The Charter does not affect the possibilities of Member States to avail themselves of Article 15 ECHR, allowing derogations from ECHR rights in the event of war or of other public dangers threatening the life of the nation, when they take action in the areas of national defence in the event of war and of the maintenance of law and order, in accordance with their responsibilities recognised in Article 4(1) of the Treaty on European Union and in Articles 72 and 347 of the Treaty on the Functioning of the European Union.

The list of rights which may at the present stage, without precluding developments in the law, legislation and the Treaties, be regarded as corresponding to rights in the ECHR within the meaning of the present paragraph is given hereafter. It does not include rights additional to those in the ECHR.

1.

Articles of the Charter where both the meaning and the scope are the same as the corresponding Articles of the ECHR:

Article 2 corresponds to Article 2 of the ECHR,

Article 4 corresponds to Article 3 of the ECHR,

Article 5(1) and (2) corresponds to Article 4 of the ECHR,

Article 6 corresponds to Article 5 of the ECHR,

Article 7 corresponds to Article 8 of the ECHR,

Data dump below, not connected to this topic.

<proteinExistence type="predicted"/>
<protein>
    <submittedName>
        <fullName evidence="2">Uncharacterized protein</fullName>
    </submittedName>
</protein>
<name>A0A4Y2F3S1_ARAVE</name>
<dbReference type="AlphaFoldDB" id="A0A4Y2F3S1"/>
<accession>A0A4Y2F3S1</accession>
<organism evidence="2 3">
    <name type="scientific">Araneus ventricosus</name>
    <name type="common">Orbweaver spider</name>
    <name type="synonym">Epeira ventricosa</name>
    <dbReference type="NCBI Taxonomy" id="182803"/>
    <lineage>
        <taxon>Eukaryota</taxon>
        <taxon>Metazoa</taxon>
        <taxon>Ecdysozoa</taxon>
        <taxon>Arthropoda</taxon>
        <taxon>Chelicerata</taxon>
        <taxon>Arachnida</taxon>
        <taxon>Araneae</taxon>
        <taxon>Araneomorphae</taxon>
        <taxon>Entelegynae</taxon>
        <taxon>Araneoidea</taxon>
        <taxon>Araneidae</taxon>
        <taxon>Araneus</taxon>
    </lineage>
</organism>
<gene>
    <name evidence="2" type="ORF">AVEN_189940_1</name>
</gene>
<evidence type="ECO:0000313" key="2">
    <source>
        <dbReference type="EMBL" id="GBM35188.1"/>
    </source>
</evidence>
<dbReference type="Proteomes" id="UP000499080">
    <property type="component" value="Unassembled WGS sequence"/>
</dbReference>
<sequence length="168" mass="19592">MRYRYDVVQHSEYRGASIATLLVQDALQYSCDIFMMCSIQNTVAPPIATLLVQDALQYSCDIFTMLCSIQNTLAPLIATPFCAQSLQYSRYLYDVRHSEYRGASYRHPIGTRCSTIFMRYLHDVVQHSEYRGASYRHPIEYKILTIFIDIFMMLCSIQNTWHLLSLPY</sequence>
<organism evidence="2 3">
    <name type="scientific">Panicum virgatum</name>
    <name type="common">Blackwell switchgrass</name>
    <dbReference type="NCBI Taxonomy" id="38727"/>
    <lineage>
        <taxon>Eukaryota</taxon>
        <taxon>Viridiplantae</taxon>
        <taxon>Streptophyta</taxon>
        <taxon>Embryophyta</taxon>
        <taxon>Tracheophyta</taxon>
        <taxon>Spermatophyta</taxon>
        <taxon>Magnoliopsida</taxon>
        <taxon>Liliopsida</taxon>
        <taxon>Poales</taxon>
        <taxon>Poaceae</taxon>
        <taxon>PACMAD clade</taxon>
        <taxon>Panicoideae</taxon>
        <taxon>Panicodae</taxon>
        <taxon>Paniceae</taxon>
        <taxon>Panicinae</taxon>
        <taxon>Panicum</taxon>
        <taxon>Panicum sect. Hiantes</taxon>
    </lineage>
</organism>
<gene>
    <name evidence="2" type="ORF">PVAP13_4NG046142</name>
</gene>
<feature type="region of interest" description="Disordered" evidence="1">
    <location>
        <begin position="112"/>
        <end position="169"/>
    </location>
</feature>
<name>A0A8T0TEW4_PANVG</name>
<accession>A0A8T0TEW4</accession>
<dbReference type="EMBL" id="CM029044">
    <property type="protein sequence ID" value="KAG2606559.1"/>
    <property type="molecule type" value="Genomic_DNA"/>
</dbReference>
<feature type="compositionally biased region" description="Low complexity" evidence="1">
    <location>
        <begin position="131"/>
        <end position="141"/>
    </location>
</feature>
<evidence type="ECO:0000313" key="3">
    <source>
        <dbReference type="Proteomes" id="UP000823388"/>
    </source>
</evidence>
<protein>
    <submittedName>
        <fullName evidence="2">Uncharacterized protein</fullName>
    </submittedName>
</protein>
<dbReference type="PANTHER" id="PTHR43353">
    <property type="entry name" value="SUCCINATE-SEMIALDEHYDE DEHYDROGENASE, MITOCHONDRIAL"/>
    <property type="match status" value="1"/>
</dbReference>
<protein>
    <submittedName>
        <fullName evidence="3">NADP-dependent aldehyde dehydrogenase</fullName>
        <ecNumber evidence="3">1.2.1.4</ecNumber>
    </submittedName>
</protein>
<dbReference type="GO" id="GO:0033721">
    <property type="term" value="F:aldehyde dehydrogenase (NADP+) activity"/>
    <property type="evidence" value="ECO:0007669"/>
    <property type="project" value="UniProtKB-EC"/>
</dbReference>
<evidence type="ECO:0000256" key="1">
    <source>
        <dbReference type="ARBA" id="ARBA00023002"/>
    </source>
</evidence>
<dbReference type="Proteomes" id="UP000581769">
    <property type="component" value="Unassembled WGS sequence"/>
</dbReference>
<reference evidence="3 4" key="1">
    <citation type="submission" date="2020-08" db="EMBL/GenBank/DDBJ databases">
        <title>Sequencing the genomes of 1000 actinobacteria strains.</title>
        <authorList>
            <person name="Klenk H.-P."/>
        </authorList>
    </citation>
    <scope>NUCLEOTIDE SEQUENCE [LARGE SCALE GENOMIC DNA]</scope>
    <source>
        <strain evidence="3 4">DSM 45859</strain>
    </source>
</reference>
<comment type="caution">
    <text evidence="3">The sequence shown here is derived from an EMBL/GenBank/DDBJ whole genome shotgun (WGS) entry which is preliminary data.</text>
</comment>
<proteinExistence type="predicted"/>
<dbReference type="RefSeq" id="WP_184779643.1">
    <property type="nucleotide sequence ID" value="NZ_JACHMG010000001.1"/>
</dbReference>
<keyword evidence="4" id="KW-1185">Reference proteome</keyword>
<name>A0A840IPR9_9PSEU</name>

Article 10(1) corresponds to Article 9 of the ECHR,

Article 11 corresponds to Article 10 of the ECHR without prejudice to any restrictions which Union law may impose on Member States' right to introduce the licensing arrangements referred to in the third sentence of Article 10(1) of the ECHR,

Article 17 corresponds to Article 1 of the Protocol to the ECHR,

Article 19(1) corresponds to Article 4 of Protocol No 4,

Article 19(2) corresponds to Article 3 of the ECHR as interpreted by the European Court of Human Rights,

Article 48 corresponds to Article 6(2) and(3) of the ECHR,

Article 49(1) (with the exception of the last sentence) and (2) correspond to Article 7 of the ECHR.

2.

Articles where the meaning is the same as the corresponding Articles of the ECHR, but where the scope is wider:

Article 9 covers the same field as Article 12 of the ECHR, but its scope may be extended to other forms of marriage if these are established by national legislation,

Article 12(1) corresponds to Article 11 of the ECHR, but its scope is extended to European Union level,

Article 14(1) corresponds to Article 2 of the Protocol to the ECHR, but its scope is extended to cover access to vocational and continuing training,

Article 14(3) corresponds to Article 2 of the Protocol to the ECHR as regards the rights of parents,

Article 47(2) and (3) corresponds to Article 6(1) of the ECHR, but the limitation to the determination of civil rights and obligations or criminal charges does not apply as regards Union law and its implementation,

Article 50 corresponds to Article 4 of Protocol No 7 to the ECHR, but its scope is extended to European Union level between the Courts of the Member States,

Finally, citizens of the European Union may not be considered as aliens in the scope of the application of Union law, because of the prohibition of any discrimination on grounds of nationality. The limitations provided for by Article 16 of the ECHR as regards the rights of aliens therefore do not apply to them in this context.